The lawsuit is started by filing a complaint. The complaint and a summons are served on all of the defendants. The defendants then file an answer and any counterclaims or cross-claims they may have.
Discovery in the Lawsuit
After the lawsuit is started, there is a period of time before trial during which the parties conduct discovery. In discovery the parties obtain information and evidence for use in evaluating a claim and defenses to it, and at trial. There are several methods of discovery. Interrogatories are written questions that must be answered under penalty of perjury. Requests for production are formal requests for the production of documents and other tangible evidence, such as medical records. In depositions, a witness is sworn in under oath by a court reporter before answering questions about the case which the court report records so the questions and answers may be typed up in a transcript for use in the court proceedings.
Pre-trial motions may be filed by either the plaintiff or the defendant. These motions may be addressed to procedural matters, such as pre-trial or trial deadlines. They may also be addressed to the substantive issues in the case, such as liability and damages. In motions for summary judgment a party argues that a particular issue should be decided by the judge, because there are no questions of fact for the jury to decide and the party is entitled to judgment on the issue as a matter of law.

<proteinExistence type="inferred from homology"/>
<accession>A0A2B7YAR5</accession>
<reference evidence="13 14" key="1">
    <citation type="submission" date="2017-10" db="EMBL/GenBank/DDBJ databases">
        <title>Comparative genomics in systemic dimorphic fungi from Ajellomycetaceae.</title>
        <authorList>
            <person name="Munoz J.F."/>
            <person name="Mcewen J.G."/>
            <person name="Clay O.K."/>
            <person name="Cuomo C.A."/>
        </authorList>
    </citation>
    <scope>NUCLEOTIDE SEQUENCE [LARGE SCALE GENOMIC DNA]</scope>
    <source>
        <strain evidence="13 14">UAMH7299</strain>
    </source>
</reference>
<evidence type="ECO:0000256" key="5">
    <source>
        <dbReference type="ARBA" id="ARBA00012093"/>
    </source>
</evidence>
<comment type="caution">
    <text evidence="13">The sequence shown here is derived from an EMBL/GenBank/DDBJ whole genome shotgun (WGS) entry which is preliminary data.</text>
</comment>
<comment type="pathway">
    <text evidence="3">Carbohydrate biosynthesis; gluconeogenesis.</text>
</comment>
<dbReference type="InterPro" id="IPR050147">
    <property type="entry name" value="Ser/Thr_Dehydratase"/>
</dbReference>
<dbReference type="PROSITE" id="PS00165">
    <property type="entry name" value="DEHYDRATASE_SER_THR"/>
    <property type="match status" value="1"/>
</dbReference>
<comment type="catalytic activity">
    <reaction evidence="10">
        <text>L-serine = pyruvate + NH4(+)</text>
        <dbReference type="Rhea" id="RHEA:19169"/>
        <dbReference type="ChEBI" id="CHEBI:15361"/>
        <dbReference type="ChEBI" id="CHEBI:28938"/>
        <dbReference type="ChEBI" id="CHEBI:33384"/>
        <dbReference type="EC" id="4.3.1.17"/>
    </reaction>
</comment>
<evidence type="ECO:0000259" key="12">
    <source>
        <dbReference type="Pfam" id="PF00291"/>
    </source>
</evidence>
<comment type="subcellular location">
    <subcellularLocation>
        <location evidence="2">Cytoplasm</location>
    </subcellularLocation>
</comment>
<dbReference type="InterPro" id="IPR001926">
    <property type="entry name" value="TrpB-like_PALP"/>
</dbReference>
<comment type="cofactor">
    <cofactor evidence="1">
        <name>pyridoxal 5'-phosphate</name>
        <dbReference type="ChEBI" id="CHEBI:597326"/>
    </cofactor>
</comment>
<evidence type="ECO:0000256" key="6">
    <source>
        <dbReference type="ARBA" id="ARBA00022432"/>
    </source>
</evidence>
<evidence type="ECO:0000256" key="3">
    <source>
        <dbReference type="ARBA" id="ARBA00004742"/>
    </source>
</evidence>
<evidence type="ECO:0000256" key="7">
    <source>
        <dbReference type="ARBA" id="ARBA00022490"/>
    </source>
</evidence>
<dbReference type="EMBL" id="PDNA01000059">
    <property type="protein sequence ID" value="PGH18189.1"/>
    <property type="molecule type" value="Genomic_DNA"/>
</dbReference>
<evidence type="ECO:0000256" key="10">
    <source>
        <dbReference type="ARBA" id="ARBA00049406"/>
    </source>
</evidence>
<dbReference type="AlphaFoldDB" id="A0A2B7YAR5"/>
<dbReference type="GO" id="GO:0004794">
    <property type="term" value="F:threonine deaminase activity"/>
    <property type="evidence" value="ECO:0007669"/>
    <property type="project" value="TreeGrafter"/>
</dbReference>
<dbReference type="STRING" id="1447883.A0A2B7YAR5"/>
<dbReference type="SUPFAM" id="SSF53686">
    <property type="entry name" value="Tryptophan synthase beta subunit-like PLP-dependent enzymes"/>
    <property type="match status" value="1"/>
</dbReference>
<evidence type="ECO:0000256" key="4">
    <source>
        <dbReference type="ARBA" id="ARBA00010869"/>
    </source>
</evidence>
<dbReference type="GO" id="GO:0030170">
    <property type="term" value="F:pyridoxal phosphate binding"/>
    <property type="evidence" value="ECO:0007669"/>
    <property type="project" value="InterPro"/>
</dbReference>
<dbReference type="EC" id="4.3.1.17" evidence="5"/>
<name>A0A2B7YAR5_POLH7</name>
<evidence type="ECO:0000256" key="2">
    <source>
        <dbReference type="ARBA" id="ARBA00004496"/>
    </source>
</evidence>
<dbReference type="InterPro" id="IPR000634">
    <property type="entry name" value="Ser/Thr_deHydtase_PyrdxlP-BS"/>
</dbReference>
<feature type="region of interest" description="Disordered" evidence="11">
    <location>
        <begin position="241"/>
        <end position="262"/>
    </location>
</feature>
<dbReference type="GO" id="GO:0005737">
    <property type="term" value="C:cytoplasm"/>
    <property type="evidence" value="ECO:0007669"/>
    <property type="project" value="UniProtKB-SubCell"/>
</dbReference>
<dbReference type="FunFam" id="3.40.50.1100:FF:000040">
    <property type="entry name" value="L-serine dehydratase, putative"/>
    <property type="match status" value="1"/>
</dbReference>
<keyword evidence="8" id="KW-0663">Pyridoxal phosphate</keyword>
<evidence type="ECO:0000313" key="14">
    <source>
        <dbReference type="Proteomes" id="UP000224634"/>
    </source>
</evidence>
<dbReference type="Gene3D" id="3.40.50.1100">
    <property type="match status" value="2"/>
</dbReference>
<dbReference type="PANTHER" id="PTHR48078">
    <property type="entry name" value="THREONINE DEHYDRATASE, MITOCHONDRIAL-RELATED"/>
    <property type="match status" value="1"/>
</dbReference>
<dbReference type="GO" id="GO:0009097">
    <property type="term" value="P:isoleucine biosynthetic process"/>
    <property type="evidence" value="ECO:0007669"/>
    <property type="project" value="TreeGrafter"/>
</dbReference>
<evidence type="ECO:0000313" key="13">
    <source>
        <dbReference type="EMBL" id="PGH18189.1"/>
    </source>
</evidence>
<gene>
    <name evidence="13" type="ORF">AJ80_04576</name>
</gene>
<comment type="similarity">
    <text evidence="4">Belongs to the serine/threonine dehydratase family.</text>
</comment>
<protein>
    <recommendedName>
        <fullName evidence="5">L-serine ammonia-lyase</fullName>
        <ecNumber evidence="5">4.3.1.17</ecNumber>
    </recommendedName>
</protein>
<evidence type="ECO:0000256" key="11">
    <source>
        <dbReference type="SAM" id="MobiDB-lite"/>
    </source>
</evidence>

Preparation for Trial
If your case does not settle your attorney will prepare for trial. This involves identifying and preparing the evidentiary exhibits that will be presented at trial, such as medical records, photographs, and summaries of medical expenses. Your attorney will meet with you and any family and friends who will be testifying at trial, your medical providers, and any experts who will be called at trial. Jury instructions, which are instructions to the jury on the law applicable to your claim, and a trial memo, which briefs the trial judge on the legal issues expected at trial, will be prepared, as well as motions in limine, which are motions to get pre-trial rulings on evidentiary and legal issues before trial.
As the plaintiff, the personal injury claimant goes first in each phase of the trial, because the plaintiff has the overall burden of proof at trial. In a jury trial, the judge presides over the proceedings and rules on evidentiary issues. At the conclusion of the trial, the Judge instructs the jury on the law that applies to the case. The jury determines any factual questions and applies the instructions it receives from the judge to decide which party should prevail and the amount of any damages to award to the plaintiff.
Trial starts with jury selection, called voir dire. In voir dire, the attorneys ask the jury questions about their backgrounds and potential biases that may impact their ability to decide the case impartially.
Once the jury is selected, the parties give opening statements. In opening statements, the parties’ attorneys tell the jury what they believe the evidence at trial will show.
After opening statements, the plaintiff puts on his or her case, which involves taking testimony of witnesses and offering exhibits. After the plaintiff rests, the defendant puts on his or her case. After the defendant rests, the plaintiff has the opportunity to present rebuttal evidence.
The judge will then instruct the jury on the law applicable to the case. Both parties then make closing arguments, in which they make their final summaries of their clients’ factual and legal positions. The jury then deliberates in private until it reaches a verdict.